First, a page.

Or maybe I’m just reading into things because I like talking about Minecraft.

    • That’d explain why my foray into Minecraft was… fleeting; I have no aspirations to be a miner/tool-manufacturer.

      However, I’m pretty sure my ideal-self would be able to shout people off cliffs. Back to Skyrim I go…

  2. Sticks and carrots
    are very often in the way
    taking away our true freedom
    in character play

    Let’s say you want to be a conscientious and rational Sith in SWTOR, that would probably cripple your “Dark Side”-rating.

    In Mass Effect, if you don’t acquire enough Paragon OR Renegade points, after a while you don’t even get to make most of those decisions (which are very clearly coded by color and position). Only very few of the dialogue options are true choices. Mostly it’s just an old school dialogue tree that you go through to get all of the info out of that NPC.

    The self expression in RPG games is severely limited imo.

    I’m not convinced that the type of game is a representation of anything.

  3. This argument was, i’m sure, made several years ago: by Richard Bartle, i think. However, since i first read it, i’ve never been able to find a reference to it again, so it’s good to have a refereed citation to quote now :)

  4. I wish you would talk more about how some folks enjoy things in games like being totally rotten and killing puppies, because I don’t. This article kind of implies that most people wish they could kill more puppies in their idealized self, and all I can do is shake my head at that thought. Really?

    I kind of think that the behavior is more about allowing them to act out feelings of hostility that they might have which otherwise has no outlet. Because people frequently feel hostility for others for which there are few acceptable outlets for that hostility.

    Think Mr and Mrs Smith, for example.

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  6. I think you are entirely correct in your assessment of the flaws of a “carrot” system like Light/Dark Gear in SWTOR. Many of the choices and consequences reflect the values of the game developers and/or Lucas, then in-effect penalize the player for making willy-nilly (but fitting their Ideal Selves) choices within that system. There has been a clamor for a “neutral” gearing system from quite a few fans. I suppose you could ignore the light/dark gear sets. Hmm Maybe I should look to see if the gear is worth it, in terms of “look,” since supposedly they offer no statistical benefit.

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  10. Hmm, how well does this apply to my game-playing?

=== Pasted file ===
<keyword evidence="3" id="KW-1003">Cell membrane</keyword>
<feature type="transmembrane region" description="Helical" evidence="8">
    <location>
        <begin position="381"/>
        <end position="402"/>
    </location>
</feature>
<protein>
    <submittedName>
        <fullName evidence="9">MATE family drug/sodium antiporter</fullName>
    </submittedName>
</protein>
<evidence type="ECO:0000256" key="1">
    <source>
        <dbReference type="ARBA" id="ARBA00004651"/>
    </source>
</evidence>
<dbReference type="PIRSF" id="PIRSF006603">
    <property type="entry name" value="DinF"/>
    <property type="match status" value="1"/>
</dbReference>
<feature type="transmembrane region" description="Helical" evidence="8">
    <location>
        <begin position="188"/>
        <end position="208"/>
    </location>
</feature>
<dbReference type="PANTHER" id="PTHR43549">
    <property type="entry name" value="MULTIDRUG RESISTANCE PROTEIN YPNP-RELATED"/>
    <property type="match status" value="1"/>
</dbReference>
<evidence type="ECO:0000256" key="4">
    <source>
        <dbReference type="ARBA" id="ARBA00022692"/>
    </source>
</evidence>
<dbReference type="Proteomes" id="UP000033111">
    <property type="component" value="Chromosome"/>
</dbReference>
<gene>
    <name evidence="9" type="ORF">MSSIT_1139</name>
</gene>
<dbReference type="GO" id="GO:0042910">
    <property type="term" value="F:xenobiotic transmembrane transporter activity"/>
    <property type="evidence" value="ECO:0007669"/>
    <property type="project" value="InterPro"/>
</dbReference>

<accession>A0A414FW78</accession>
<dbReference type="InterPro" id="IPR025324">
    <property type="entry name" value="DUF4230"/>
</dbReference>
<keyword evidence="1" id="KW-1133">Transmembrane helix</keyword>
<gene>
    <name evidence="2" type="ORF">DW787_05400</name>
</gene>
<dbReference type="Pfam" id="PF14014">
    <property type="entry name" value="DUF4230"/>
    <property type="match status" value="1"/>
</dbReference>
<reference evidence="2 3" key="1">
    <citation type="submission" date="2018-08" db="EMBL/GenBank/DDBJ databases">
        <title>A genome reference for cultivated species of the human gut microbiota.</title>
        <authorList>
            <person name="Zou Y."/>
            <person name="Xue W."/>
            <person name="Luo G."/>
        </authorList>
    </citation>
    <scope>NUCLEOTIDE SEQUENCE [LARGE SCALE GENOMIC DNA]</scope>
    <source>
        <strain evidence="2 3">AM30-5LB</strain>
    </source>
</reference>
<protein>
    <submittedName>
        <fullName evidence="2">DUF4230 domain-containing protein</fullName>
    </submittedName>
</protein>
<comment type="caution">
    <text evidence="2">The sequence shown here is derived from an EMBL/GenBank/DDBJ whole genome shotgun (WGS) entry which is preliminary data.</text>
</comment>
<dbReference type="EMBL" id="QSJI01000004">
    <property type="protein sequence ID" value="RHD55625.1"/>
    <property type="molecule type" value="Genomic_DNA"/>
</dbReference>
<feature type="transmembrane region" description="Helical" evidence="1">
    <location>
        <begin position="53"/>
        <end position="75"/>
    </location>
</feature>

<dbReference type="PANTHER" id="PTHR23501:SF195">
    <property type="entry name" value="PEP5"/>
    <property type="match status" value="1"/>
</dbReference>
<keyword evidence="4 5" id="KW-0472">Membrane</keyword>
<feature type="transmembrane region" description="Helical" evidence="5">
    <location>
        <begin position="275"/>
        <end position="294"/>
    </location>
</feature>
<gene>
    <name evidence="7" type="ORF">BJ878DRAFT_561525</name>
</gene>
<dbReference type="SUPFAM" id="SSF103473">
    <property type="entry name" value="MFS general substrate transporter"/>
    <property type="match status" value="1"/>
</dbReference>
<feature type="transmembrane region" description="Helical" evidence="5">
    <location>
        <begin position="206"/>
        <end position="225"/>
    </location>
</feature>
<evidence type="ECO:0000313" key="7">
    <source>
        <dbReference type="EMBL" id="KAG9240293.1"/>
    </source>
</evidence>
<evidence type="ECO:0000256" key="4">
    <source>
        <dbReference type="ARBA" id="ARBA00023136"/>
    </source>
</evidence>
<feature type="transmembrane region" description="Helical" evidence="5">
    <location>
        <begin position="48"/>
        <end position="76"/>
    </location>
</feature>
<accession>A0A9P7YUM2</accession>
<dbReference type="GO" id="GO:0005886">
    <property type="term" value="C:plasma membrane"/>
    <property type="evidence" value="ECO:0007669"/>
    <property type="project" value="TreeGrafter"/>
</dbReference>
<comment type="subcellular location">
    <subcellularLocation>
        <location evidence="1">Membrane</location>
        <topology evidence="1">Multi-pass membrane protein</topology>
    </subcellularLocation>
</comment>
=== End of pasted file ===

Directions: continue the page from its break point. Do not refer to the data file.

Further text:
Well, in Creatures, I am a mad scientist. I can tinker away, doing any experiment I want, without concern for ethics. Before I knew how impossible it would be to get ethics approval for it, I was literally planning to make mythological creatures through genetic engineering. In class when we were asked what we wanted to be when we grew up, I replied ‘mad scientist’. So that fits.

    In World of Warcraft, I’m not exactly an RPer, but I do think up personalities and motivations for my characters, and act them out.

    My undead rogue Joserna is fiercely loyal to Sylvanas, very pragmatic, somewhat of a loner, and likes collecting rare treasures (jewelcrafting and archaeology). She hates ‘honor before reason’ types and is quite willing to suck up to someone to gain an advantage.

    My blood elf mage, Brays, is defiantly proud, likes magic because it makes her feel powerful, but at the same time she thinks about moral issues and feels conflicted a lot of the time. In Shattrath, she was saddened by how they essentially recreated the Horde vs Alliance conflict with different players.

    My undead priest, Abigaira, tries very hard to be a good person, but she doesn’t really remember what ‘good’ is. She tends to play to the stereotypes of good (healer, holy magic, grinding rep), and when she lets her hair down and enjoys herself, she’s mind-controlling people, making horrific concoctions and turning into a being of shadow.

    My night elf druid, Shadonreith, was raised by dwarves (I ran off to the dwarf starting zone). She’s a very playful, silly person who loves turning into animals, playing around in holidays and dancing (in animal form, because the night elf female dance sucks). However, as an interracial adoption, she feels a bit out of place. She doesn’t fit in among elves because she doesn’t think like them, but anywhere else she’s treated as an elf. She’s finally settled into just thinking of herself as ‘Alliance’ rather than any one race.

    My blood elf death knight, Tanedratha, feels sad about realizing her mind-controlled perception of Arthas was wrong. But she doesn’t much like the Ebon Blade, either, because they think the only purpose for a death knight is revenge. She tends to cope by pretending to be someone she’s not (questing in low-level zones claiming to be a living elf of unspecified class). She can let her hair down and be herself with the Forsaken, but feels that just sticking with undead is playing it too safe, so she keeps venturing out to the rest of the Horde.

    Most of them are pretty far from my ideal self, but they’re all possible selves if you tweak one or two things about me, and allow me to express some of my feelings. But I suspect with WoW it’s more about being creative and designing an interesting character. Partly because it’s less free – partly my characters are forced to be a certain way by the quests they take on, which is forced by the zones I decide to quest in.